Super hot. Explicit. Adults only! Those are a few of the fine-print promises on Jasinda Wilder's popular erotic novels. They have titillating titles like Big Girls Do It Better and Rock Stars Do It Harder. And they sell like super-hot cakes.
But behind this sexy fiction is a real-life family story. It started with financial disaster – and ended with a local couple literally writing their own success tale.
Jasinda and Jack Wilder, parents of five young kids, were 30 days from losing their Oakland County home to foreclosure in early 2012. "We were pawning stuff to have gas money to visit our kids in the hospital," Jasinda recalls. "It was that kind of desperation."
Three months later, they were pulling in $10,000 in a single month by writing and self-publishing romance novels. Within a year, Falling Into You broke into The New York Times' best-seller list and hit No. 1 on Amazon's Kindle Books – netting $200K in two weeks.
"Every day I wake up and I can't believe that we're doing this," says Jasinda – who, with Jack, has now churned out 27 books in two years. "It's really a dream come true."
Teachers by trade but passionate about creative arts, the Wilders – who met at a college Bible study and publicly use their pen names – turned to writing as a last-ditch. Jack had finished a grad program but couldn't find a job. Jasinda was working and caring for their newborn son who had medical challenges.
A neighbor suggested self-publishing. "It seemed too daunting and difficult. I just didn't think I could do it," Jasinda says.
But, as things got worse, she changed her mind. First, the pair released a book of poems they'd already penned. Then, they scrambled, Jasinda says, writing 24/7 for almost three months. Glued to their laptops, sacrificing sleep, showers and laundry.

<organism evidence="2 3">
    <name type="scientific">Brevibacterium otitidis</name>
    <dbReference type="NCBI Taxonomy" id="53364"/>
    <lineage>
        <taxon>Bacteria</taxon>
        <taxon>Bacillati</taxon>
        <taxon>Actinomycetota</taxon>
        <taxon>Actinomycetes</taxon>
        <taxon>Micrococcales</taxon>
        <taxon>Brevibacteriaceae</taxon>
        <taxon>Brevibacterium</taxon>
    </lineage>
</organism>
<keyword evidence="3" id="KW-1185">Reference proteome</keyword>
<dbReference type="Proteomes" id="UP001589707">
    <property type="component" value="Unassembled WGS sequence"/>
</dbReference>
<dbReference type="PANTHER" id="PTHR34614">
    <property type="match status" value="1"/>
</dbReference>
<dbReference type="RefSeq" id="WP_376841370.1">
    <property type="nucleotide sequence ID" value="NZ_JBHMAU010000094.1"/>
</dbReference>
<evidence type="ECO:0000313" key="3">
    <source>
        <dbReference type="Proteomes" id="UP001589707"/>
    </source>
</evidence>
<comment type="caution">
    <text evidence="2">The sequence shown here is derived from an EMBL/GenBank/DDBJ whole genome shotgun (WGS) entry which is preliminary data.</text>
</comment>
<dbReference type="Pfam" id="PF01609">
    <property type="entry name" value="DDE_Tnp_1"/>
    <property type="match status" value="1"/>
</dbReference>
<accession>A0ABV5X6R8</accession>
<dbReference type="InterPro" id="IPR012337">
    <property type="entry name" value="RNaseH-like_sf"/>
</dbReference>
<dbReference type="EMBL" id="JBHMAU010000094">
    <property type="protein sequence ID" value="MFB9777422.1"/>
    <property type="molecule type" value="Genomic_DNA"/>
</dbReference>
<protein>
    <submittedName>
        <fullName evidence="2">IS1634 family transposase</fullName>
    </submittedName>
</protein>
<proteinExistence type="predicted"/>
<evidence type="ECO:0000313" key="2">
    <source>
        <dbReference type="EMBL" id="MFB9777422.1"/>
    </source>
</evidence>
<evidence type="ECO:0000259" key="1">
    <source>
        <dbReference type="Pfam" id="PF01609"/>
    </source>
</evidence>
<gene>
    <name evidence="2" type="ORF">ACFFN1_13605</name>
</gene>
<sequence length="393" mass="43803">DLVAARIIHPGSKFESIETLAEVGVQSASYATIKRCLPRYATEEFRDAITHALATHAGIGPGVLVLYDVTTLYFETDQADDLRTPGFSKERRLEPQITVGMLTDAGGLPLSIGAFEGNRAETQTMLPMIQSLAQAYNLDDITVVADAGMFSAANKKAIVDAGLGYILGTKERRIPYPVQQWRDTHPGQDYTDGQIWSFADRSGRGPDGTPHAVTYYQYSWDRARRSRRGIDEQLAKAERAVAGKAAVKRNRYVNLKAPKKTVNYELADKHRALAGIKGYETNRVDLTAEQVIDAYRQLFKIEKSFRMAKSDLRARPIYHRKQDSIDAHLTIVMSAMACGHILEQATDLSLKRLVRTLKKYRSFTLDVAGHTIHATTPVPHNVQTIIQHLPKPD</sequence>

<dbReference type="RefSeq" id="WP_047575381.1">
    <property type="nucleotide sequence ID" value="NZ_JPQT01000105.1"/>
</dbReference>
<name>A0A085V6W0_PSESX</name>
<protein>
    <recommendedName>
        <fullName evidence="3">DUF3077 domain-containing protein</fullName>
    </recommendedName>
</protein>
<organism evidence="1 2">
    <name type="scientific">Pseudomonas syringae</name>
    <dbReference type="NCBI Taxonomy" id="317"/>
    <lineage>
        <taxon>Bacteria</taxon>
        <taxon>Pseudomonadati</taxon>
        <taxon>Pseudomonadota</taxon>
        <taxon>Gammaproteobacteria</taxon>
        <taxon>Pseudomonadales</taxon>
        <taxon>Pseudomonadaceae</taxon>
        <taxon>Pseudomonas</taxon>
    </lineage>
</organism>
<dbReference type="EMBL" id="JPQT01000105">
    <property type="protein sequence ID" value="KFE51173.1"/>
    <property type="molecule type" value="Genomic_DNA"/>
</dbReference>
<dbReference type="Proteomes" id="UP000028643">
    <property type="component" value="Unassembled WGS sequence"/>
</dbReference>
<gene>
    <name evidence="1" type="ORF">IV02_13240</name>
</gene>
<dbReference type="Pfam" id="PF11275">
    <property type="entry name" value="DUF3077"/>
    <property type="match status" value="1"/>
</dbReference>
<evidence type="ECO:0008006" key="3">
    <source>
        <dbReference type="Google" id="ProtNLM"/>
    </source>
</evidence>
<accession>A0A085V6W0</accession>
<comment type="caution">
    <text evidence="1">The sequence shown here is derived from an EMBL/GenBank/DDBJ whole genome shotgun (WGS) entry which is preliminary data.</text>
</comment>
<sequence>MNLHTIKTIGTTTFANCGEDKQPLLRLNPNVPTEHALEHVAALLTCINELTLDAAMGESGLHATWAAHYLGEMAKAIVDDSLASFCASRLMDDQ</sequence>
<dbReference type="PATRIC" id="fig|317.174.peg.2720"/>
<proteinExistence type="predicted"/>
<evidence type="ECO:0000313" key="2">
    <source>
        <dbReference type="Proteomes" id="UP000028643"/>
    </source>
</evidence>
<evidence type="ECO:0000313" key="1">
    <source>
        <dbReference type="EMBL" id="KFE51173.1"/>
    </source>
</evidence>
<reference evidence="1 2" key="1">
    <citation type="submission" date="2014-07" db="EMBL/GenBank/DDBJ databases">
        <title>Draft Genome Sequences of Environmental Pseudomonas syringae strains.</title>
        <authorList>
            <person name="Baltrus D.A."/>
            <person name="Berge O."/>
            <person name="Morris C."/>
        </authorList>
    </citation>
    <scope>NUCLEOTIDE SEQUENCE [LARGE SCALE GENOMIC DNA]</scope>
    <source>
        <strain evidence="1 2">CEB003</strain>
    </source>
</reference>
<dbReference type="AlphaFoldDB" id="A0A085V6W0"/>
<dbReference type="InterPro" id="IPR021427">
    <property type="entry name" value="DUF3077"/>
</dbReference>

"We never set out to write romance," Jasinda adds. Their growing fan base of readers actually clued them in to the theme. "I sat down with my husband at a coney island and said, 'I think we need to just write romance.'"
With Jasinda pounding out stories and Jack handling proofreading and technical writing, the couple looked at each piece they published on Amazon as a "lottery ticket" and hoped one would pay off.
Finally, one did. Many more followed.
"It was just mind-blowing that we were making money," Jasinda says. "Going from where we were to that is life-changing right in itself."
It was also a chance to create a leading lady she felt was missing in romance novels: "A woman who wasn't clumsy and tiny, but hungry and sassy," she explains. "I could never see myself as the heroine. I tried to write a story that I would want to read, that would appeal to me." Her hit Big Girls series (Big Girls Do It Wilder, Big Girls Do It Wetter – and so on) was the result.
"The minute we'd publish, they would skyrocket straight up," says Jasinda. "(Readers) were probably yearning for a lot of the same things that I was, and they just connected with those stories."
As word spread, including a big TV spot on CBS News, things got a tad awkward at their kids' school, Jasinda says. "There are just so many questions, which is great," she says, "but for my kids, we want to try to keep things as normal for them as possible."
Ages 2-10, their children – whose names the Wilders prefer not print – know "limited, kid-appropriate things about our books," she says. "But when their teacher ends up being a fan of our writing, and they want our autograph, it becomes a little bit more difficult."
So, for now, the family recently moved to a farm in northwest Michigan for some "peace and quiet," as mom puts it – and to write.
With Amazon's CreateSpace (print) and Kindle Direct Publishing (e-books), they produce a new title every 30-45 days. A nanny helps with the younger tykes while they work four mornings a week, and they carve out family time from after school until bedtime.
"We made huge sacrifices" early on, Jasinda recalls. "A lot of times we literally didn't sleep.
"Trying to focus on a better life for us and a future – that really was what was motivating."
And Jasinda's heard from fans who say her novels helped them feel sexy again after having kids – or even helped save their marriage.
"So many women have so many issues having any kind of libido after they have children," she says. "They're starting to feel their self-worth again not just as a mom, but as a woman. That's so important."
So it's far more than "mommy porn," Jasinda says. "And if I'm part of that, dude, I am proud. To be a good mother, you need to feel so good as a woman and a wife."